The programme-note howler of the year – in which the late film critic Leslie Halliwell is confused with his namesake Kenneth, Joe Orton's lover and murderer – is the only unintentional one of many delights on offer in the first production of the Royal Exchange's IRA-enforced exile from its Manchester city centre home. Its temporary gaff in Campfield Market has a defiantly festive atmosphere, and the mobile theatre erected in the middle of the hall reproduces well the dynamics of the main house on a reduced 400-seat scale.
Josephine Abady's production of The Philadelphia Story provides a cogent rebuttal of accusations that writer Philip Barry was merely an American Noël Coward only less so. Barry's play contains both polished banter and a soul-searching romantic core, true, but the fact that neither aspect is portrayed to a Cowardian extent renders the result more recognisably human. Hard-bitten journalist Mike Connor's late realisation that some people can be both rich and good, or poor and stinkers, means not that he has been corrupted by the high life, but simply that his eyes have been opened to folk as individuals; this is the core of the American ethos which Barry tacitly celebrates.
The story will be familiar to many both from the classic 1940 film version and its 1956 screen-musical adaptation High Society: Philly socialite (and socialite filly) Tracy Lord, on the eve of her second wedding, begins to have second thoughts in the midst of a gay whirl of family confusion precipitated by the arrival of a pair of supposedly undercover journos. Jordan Baker banishes the ghosts of Katherine Hepburn and Grace Kelly with an easy yet vulnerable charm, although in the early acts she fires off occasional phrases with a little too much powder for a medium-sized venue in the round.
Of her trio of suitors, Stephen Hogan has little to play with as Tracy's betrothed George (the Victor Prynne of the piece), Richard Hawley's Mike makes the journey well from cynical class prejudice to captivated awakening (you can tell when Hawley is growing sincere – he loses the accent), and Tom Mannion exudes a wonderful fluid serenity as ex-husband Dexter. The Lord family is a prime collection of patrician oddballs: a mother whose feet never quite touch the ground (Una Stubbs), a precocious younger sister (Lindsay Fawcett admirably keeping all the irritation in the character rather than her performance), and the affably addled, bottom-pinching Uncle Willie (Frank Middlemass) – even the nightwatchman on the family estate gets to break into a daft little dance routine; John Axon's cameo drew spontaneous applause. Praise, too, for Marie Francis as more than just the stereotyped tough press gal.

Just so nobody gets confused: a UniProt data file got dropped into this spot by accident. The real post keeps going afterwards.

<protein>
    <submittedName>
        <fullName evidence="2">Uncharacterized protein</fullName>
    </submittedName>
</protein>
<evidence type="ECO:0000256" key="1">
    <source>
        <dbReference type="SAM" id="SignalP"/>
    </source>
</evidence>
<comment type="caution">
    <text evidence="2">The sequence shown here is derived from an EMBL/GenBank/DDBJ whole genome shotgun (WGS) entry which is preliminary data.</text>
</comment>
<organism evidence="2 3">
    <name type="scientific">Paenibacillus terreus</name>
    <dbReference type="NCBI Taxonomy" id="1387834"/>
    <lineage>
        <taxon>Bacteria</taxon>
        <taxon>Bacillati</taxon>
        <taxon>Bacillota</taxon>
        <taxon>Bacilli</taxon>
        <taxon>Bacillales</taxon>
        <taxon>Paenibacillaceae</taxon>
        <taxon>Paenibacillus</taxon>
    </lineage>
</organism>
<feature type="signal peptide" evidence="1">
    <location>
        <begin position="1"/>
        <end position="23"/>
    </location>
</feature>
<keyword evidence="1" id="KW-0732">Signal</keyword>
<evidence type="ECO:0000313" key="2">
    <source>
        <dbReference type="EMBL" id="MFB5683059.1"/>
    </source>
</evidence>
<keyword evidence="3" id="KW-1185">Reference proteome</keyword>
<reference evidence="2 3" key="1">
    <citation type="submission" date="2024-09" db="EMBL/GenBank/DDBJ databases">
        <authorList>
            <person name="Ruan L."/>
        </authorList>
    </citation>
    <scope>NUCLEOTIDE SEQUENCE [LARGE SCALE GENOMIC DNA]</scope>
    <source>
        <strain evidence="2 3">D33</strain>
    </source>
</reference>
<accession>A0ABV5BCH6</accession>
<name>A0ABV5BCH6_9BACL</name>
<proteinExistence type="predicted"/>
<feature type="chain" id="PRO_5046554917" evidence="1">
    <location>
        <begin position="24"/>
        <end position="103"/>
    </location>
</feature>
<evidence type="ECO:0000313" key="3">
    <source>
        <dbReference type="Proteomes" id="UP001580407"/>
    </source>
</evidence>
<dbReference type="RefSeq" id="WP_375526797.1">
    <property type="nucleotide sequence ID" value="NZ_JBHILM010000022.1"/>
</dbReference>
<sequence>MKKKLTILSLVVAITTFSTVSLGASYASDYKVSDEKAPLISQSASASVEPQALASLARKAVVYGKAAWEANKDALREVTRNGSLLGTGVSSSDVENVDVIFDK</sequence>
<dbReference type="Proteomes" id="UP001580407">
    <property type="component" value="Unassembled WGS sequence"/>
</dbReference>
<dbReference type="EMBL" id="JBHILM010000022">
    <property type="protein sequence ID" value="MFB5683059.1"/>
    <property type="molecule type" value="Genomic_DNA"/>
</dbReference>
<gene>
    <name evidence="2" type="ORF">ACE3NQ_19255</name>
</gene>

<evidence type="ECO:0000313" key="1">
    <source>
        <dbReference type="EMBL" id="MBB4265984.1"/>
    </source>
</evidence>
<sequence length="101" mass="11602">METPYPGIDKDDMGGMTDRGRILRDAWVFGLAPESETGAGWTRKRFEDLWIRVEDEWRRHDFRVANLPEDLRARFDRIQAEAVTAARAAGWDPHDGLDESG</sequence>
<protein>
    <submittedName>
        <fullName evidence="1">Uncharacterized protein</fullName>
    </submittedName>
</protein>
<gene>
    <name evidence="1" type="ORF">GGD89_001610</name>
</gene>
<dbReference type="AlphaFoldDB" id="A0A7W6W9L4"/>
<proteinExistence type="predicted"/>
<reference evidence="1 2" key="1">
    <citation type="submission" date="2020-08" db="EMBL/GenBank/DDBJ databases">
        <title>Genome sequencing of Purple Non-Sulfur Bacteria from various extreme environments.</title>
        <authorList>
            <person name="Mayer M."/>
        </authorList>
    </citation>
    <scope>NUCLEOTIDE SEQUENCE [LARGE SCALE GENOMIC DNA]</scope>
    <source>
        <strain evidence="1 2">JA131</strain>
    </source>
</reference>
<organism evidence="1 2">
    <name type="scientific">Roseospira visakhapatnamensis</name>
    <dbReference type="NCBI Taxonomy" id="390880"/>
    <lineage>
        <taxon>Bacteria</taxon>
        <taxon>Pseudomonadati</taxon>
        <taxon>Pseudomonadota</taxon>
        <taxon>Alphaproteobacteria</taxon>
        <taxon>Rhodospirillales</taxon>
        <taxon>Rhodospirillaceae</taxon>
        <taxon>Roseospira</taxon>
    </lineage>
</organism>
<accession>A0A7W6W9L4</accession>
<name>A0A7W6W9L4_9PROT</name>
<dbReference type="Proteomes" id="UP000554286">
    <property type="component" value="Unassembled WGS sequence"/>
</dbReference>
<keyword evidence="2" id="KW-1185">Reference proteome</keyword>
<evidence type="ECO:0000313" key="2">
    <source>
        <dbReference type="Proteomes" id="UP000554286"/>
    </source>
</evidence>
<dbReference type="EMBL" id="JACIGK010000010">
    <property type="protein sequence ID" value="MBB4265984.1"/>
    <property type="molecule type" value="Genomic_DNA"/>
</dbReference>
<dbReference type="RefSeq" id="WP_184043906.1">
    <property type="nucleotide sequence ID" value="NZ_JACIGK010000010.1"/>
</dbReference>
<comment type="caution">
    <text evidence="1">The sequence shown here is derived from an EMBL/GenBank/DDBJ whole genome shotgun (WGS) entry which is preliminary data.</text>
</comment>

Abady's relocation of the play in the 1950s allows for slightly more flamboyant dress and sets, but otherwise does not impinge on the show. She succeeds in obtaining performances (most intelligibly from Baker, Mannion and Fawcett) which avoid loading the play with either more poise or more angst than it was meant to bear. Some English directors might have been tempted to go at full speed down Noël Coward Avenue, but such an approach would have resulted in an overwrought production. This is cheesecake, not meringue – and in this version, it is cheesecake like Mama used to make.
Written for the Financial Times.
Copyright © Ian Shuttleworth; all rights reserved.
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